IUPAC Announced Top Ten Emerging Technologies in Chemistry 2022

IUPAC Announced Top Ten Emerging Technologies in Chemistry 2022

Author: ChemistryViews

The International Union of Pure and Applied Chemistry (IUPAC) has announced the 2022 Top Ten Emerging Technologies in Chemistry finalists. With this project, started in 2019, IUPAC aims to showcase the value of chemistry and inform the general public as to how the chemical sciences contribute to the well-being of society and sustainability. The jury selects emerging technologies, i.e., those at a stage between a new scientific discovery and a fully commercialized technology, and highlights those with the greatest capacity to provide new opportunities and transform our world.

The 2022 Top Ten Emerging Technologies in Chemistry are (in alphabetical order):

  • Aerogels
    Aerogels are ultralight porous materials. They are derived from gels, but instead of a liquid component, a gas is used. They are light, yet mechanically strong, and can be used, e.g., as thermal insulators or in environmental remediation.
  • Fiber Batteries
    Fiber batteries differ from traditional batteries in their design: Instead of stacked components, fiber batteries have an almost one-dimensional configuration, with intertwined wires as electrodes, protected by a polymeric coating that also seals in the electrolyte. The resulting fibers can be woven to give battery “fabrics”, which could be useful, e.g., in creating flexible and breathable wearable electronics.
  • Film-Based Fluorescent Sensors
    In film-based fluorescent sensors, fluorescent molecules are immobilized on suitable surfaces, forming films that react to external stimuli. The sensors are small and portable, as well as efficient and easy to operate. They can be useful, e.g., for the detection of contaminant gases such as NOx and volatile organic compounds (VOCs).
  • Liquid Solar Fuels
    Analogous to photosynthesis in nature, “artificial photosynthesis” methods can be used to produce energy-rich substances, such as fuels, using renewable solar energy. This approach could be useful to store solar energy, which is produced intermittently—a strategy sometimes called “bottling renewables”.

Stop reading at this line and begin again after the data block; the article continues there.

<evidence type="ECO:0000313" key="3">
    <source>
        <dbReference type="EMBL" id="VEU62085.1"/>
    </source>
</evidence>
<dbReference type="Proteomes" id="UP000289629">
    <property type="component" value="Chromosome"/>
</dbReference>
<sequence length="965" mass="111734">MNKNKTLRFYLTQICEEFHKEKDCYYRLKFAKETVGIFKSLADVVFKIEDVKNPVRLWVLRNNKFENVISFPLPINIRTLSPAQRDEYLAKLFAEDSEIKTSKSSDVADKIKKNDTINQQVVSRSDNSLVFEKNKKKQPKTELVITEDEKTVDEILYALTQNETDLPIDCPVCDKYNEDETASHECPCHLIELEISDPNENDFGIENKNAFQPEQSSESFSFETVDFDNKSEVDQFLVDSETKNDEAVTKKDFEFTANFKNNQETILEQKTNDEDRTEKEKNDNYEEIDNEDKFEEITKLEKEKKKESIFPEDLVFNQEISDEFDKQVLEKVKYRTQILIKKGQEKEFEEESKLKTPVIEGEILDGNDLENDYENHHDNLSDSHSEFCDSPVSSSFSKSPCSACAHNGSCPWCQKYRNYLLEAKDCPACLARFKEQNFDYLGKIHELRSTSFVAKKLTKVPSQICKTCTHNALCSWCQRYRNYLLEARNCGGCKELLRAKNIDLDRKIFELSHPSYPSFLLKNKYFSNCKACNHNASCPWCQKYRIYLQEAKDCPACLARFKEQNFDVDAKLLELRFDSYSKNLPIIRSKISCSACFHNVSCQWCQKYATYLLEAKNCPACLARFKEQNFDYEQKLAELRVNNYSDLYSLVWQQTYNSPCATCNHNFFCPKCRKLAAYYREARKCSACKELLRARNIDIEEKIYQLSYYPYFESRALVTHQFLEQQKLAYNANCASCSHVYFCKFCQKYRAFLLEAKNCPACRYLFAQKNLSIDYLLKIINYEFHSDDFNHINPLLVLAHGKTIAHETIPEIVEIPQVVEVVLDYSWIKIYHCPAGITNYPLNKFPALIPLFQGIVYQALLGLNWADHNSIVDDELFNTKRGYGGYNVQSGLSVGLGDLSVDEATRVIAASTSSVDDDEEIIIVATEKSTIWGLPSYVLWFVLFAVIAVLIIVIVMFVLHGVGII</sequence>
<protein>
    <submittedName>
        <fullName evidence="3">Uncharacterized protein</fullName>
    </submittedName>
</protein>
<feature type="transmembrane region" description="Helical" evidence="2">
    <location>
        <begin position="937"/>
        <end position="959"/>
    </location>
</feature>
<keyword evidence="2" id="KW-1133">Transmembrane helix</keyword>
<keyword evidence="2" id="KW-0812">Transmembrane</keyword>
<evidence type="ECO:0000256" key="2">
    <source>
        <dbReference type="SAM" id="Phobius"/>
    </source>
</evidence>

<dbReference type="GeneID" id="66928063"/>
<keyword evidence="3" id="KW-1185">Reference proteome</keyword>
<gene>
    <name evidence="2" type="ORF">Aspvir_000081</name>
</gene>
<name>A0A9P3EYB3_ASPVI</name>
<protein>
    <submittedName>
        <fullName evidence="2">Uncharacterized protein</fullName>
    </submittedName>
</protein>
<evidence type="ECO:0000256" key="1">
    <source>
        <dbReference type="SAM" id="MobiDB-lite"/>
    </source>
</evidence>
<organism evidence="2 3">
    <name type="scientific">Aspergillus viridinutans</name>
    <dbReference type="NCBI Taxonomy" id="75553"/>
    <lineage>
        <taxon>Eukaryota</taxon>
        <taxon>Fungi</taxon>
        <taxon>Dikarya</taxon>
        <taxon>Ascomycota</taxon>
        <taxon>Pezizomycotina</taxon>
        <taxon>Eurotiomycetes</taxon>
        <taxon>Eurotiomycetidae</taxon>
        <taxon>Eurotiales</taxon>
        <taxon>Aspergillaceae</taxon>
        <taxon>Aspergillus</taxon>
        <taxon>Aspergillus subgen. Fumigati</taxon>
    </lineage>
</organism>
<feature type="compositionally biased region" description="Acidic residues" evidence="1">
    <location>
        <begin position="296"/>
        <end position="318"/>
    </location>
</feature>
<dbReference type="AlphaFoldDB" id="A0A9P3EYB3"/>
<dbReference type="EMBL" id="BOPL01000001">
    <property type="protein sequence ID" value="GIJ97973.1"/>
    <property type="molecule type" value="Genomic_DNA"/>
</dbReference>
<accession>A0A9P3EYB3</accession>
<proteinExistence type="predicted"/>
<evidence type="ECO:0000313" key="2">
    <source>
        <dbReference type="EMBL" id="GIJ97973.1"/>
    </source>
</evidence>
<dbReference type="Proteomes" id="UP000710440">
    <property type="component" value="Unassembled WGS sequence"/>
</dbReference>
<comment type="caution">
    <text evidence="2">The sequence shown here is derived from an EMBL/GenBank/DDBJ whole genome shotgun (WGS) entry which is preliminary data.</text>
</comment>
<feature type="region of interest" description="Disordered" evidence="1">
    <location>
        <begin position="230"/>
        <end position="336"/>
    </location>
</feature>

• Nanoparticle Megalibraries
    Nanoparticle megalibraries can be used for the high-throughput screening of nanoparticles that vary in composition and structure. The are created using a nanoparticle deposition technique known as polymer pen lithography. In this approach, different metal salts, dissolved in polymeric inks, are deposited onto a surface using thousands of microscopic tips. Then, heat is used to create metal nanoparticles from the deposited material. The approach can be useful, e.g., in catalyst development.
  • Nanozymes
    Nanozymes are nanomaterials with some of the characteristics of natural enzymes. They can be used in traditional catalysis applications, but also, e.g., in diagnostics or sensing. Compared with enzymes, nanozymes can have advantages in terms of stability, recyclability, and cost.
  • Rational Vaccines with SNA
    Spherical nucleic acids, or SNAs, consist of strands of nucleic acids attached to different kinds of nanostructures. The properties of SNAs differ from the corresponding linear nucleic acids. SNAs can, for example, enter cells more easily. This technology could have uses, e.g., in vaccinations and cancer immunotherapy.
  • Sodium-Ion Batteries
    Improved battery technologies are important, e.g., for the storage of renewable energies. Sodium is more abundant than the commonly used lithium, which suffers from limited supply. Also, the components of sodium-ion batteries can be easily disassembled, reconditioned, and recycled. Thus, this battery type offers opportunities in terms of sustainability and circular economy.
  • Textile Displays
    Textile displays could lead to smart fabrics and new wearable electronic devices. They incorporate fibers that can emit light, which are intertwined to form flexible, fabric-like displays. Similar to fiber batteries, this approach could allow for flexible and breathable wearable electronics.
  • VR-Enabled Interactive Modeling
    Virtual reality (VR) technology allows researchers to enter an imaginary room populated with giant molecules, and manipulate them using wireless controllers. Such a three-dimensional, interactive, immersive experience can improve the understanding of chemical reactions and speed up molecular modeling tasks.



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